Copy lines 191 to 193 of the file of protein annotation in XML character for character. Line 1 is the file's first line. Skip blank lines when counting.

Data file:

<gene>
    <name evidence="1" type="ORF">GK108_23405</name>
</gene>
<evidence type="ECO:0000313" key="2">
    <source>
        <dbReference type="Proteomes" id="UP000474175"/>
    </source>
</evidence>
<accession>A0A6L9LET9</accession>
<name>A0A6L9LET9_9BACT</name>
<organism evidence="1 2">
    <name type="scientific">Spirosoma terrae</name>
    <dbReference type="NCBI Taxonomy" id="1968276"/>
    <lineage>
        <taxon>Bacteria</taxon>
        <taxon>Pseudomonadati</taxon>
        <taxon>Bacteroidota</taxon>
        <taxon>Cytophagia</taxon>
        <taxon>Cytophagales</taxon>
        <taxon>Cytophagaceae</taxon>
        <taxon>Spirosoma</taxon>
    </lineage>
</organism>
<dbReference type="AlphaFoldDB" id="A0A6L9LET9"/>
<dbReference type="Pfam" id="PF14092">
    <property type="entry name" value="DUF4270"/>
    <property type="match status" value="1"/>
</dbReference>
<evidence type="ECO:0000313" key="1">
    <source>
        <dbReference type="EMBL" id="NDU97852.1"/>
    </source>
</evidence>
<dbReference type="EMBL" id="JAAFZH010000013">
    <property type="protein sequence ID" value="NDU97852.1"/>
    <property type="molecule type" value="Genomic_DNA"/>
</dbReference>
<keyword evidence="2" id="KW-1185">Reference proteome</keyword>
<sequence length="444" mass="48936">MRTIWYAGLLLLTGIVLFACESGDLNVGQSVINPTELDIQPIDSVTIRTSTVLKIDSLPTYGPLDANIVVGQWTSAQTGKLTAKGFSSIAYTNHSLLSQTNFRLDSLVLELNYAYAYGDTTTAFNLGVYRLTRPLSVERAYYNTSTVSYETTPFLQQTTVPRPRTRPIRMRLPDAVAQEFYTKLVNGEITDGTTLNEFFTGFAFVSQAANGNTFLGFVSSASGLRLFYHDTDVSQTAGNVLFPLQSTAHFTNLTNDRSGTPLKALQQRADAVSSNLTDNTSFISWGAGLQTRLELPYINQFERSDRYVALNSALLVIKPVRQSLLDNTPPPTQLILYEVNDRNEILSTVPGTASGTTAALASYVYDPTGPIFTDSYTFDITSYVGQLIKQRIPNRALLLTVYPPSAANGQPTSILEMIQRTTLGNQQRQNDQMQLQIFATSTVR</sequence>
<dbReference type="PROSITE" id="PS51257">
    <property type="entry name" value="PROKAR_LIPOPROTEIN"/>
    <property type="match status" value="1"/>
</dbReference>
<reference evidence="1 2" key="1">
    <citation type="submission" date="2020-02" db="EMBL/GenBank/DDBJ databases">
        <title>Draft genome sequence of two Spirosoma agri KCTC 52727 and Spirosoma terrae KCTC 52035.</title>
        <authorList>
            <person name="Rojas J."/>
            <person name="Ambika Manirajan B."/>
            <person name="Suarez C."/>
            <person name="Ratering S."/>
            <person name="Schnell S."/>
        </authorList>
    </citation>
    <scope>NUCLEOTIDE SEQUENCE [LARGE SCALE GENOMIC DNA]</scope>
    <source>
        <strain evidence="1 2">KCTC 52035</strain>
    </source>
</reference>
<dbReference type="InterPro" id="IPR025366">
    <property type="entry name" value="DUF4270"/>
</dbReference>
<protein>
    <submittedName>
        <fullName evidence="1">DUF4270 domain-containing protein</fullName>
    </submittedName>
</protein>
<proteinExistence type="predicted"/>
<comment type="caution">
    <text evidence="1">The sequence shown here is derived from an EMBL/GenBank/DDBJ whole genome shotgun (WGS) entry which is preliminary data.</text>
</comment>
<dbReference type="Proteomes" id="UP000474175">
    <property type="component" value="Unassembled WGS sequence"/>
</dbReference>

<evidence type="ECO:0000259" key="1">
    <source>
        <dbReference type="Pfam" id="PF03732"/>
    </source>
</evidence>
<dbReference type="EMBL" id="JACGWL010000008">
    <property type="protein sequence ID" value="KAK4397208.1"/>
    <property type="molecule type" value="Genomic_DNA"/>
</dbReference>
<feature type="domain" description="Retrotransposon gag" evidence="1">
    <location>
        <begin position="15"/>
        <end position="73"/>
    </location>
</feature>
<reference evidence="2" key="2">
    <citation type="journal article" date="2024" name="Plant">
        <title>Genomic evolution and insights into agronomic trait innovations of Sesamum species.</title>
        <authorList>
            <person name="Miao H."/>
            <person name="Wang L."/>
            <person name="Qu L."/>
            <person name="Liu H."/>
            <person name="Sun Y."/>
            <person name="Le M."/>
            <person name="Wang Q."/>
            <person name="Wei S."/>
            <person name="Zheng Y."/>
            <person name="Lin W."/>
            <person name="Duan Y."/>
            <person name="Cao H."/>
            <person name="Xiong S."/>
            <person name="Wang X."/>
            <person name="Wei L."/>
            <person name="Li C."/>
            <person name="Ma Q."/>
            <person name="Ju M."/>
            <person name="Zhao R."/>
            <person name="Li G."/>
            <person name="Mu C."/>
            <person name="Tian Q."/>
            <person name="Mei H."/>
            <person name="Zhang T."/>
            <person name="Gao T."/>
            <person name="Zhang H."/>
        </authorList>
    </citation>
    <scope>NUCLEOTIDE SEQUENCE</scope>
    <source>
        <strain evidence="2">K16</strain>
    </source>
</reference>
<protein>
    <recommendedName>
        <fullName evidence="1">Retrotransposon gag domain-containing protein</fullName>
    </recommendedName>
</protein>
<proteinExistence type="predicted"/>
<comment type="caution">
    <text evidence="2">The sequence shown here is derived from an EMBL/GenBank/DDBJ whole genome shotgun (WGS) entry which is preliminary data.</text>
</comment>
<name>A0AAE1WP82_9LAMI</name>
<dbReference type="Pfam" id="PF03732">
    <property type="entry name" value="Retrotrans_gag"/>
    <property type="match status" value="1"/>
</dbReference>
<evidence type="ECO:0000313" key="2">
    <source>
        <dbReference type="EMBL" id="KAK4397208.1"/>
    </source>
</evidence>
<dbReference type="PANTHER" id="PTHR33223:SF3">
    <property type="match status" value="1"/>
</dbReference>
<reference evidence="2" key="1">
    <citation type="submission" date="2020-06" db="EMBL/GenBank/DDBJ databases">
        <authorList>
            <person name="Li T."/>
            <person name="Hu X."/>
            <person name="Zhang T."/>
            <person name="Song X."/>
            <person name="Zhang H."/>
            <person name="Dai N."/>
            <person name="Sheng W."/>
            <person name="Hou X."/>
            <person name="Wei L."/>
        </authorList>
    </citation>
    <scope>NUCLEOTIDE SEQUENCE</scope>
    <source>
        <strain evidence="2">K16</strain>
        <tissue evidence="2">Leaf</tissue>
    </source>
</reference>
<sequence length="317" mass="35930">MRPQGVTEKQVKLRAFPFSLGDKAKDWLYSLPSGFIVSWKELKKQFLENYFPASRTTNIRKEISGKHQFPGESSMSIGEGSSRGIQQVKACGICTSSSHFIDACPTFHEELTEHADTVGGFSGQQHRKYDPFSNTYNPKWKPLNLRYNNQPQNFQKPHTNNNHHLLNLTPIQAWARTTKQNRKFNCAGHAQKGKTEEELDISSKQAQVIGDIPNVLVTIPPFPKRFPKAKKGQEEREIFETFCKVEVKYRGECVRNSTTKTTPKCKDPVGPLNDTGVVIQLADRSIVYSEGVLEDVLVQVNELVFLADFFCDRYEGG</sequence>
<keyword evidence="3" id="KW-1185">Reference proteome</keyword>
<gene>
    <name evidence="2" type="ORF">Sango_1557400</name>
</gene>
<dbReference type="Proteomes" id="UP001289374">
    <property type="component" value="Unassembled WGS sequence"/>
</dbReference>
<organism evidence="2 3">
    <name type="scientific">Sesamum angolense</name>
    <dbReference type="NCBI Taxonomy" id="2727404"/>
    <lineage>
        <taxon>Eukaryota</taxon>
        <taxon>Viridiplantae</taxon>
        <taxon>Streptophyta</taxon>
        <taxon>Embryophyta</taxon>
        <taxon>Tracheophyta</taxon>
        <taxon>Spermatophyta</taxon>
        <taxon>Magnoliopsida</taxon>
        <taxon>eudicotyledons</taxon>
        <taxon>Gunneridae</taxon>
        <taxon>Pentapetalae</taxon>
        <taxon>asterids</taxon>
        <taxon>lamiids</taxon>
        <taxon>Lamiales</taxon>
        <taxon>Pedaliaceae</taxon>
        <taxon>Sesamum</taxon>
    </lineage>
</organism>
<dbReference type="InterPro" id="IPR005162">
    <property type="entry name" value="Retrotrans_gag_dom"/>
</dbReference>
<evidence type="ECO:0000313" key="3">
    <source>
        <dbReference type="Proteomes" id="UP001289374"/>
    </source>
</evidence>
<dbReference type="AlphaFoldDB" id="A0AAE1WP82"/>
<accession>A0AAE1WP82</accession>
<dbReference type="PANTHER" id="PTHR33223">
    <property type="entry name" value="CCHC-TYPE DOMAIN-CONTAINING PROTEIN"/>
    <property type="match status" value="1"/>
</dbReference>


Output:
        <taxon>asterids</taxon>
        <taxon>lamiids</taxon>
        <taxon>Lamiales</taxon>